• Travel $0:
    • Even though I technically traveled home this month, those got covered in other categories. This is for flights/hotels/etc part of travel.
  • Gifts $293:
    • Christmas gifts for the family as well as a donation I annually send out this time of year.
  • Misc $15:
    • My annual cost for the blog was partially covered by coming in 3rd place in my fantasy football league and getting my money back! Technically that’s income, but I already counted it as an expense in September so backing it out this month felt justified.

*Note – Auto Insurance and Cell Phone are paid in full every 6 months*

Here’s the overall picture:

*Note – Take Home is my after tax pay (what shows up in my bank account). 401K is only my contributions. 401K Match is my company’s 3% match. (Personally, I see this as income as this is part of my total compensation package. I understand if people don’t like to count it. Let me know your thoughts in the comments!) HSA is both mine and employer contributions.

41% savings rate is right on target! Next year I am hoping to get above 45% with a stretch goal of 50%.

Check out the Net Worth Updates page to see how I’ve done in the past.

How did your December turn out?

15 thoughts to “Net Worth Update: December 2017”

  1. Ouch, that car payment is over 10% of your total monthly spending. I know it’s not super high for a car payment, but it’s definitely eating into your overall budget quite significantly.

    I also had that week off, and it’s amaxing how quickly those days went by. I’m ready for another week 😉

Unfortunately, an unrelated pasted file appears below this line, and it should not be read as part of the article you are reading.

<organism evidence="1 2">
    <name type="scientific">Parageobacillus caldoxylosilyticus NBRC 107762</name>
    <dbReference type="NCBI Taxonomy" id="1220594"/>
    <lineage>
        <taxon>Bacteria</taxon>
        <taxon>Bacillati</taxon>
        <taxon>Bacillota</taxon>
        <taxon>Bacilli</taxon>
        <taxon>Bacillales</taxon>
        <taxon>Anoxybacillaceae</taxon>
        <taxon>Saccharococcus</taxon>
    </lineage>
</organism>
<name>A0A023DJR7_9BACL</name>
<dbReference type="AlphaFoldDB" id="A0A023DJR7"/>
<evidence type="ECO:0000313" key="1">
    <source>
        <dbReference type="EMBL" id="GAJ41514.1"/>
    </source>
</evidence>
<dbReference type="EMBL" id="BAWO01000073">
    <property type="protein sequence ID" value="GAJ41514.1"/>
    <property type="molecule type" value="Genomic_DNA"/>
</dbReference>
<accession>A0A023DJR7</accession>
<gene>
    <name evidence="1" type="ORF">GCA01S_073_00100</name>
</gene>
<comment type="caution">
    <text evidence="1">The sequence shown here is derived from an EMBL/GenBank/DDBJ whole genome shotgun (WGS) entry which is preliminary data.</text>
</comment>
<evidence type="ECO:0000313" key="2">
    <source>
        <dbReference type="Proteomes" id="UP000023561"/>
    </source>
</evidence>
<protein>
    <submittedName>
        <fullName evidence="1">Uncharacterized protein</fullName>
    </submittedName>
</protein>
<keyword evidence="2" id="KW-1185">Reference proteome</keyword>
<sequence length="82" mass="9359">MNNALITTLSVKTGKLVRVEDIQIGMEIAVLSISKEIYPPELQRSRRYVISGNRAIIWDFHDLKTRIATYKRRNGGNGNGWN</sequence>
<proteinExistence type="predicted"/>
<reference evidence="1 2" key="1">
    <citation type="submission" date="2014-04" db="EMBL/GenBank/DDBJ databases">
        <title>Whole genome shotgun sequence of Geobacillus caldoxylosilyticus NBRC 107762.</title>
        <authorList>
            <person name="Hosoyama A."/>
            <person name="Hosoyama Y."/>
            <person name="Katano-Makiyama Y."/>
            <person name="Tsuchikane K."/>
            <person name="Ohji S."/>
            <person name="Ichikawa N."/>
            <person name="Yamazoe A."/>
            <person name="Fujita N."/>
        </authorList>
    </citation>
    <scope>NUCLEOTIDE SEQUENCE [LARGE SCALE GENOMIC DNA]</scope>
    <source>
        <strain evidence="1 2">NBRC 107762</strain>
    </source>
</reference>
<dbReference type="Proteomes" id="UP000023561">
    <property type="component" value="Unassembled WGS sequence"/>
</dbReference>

1. I know… 😕 I wish I had the knowledge I have now and I would’ve bought a much cheaper car back when I first started so it’d be paid off by now!

      Seriously though it was so nice! Sadly we bunch all our holidays at the end of the year so now that it’s over our next one isn’t until Memorial Day… 😔

    1. I know it’s so annoying.. That’s why I’m thinking of purchasing a cheap condo or something where I could live a few years to actually build up some equity, then rent it out after I eventually upgrade but I still need to figure it all out haha.

      Thank you though! I love how there are a bunch of DC neighborhoods that are very walkable and all unique in their own way.

    1. Thanks Jim! I just turned 26 and I’m looking to most likely purchase a place later this year. Potentially as a place live, but maybe as a rental.. I guess it’ll depend on what’s out there.

      Thanks for reading!

  2. You have a great rate on auto insurance for your age. I’m 4-5 years older than you with a good driving record and pay pretty much double what you do! I guess that’s highly dependent on where you live though, and I live in a state with notoriously high auto insurance rates (as well as taxes and cost of living…ugh!). That said, I’ve laid a good path towards FI.

    Looking forward to reading your blog as you add to it. Good stuff so far!

    1. Thanks Brian! You’ll see in my updated budget for 2018 next month, but believe it or not I just switched insurance companies and my rate is going to be even lower going forward! I suppose there are some good things about living in a HCOL area 😄

      Good luck on your path to FI and thanks for reading!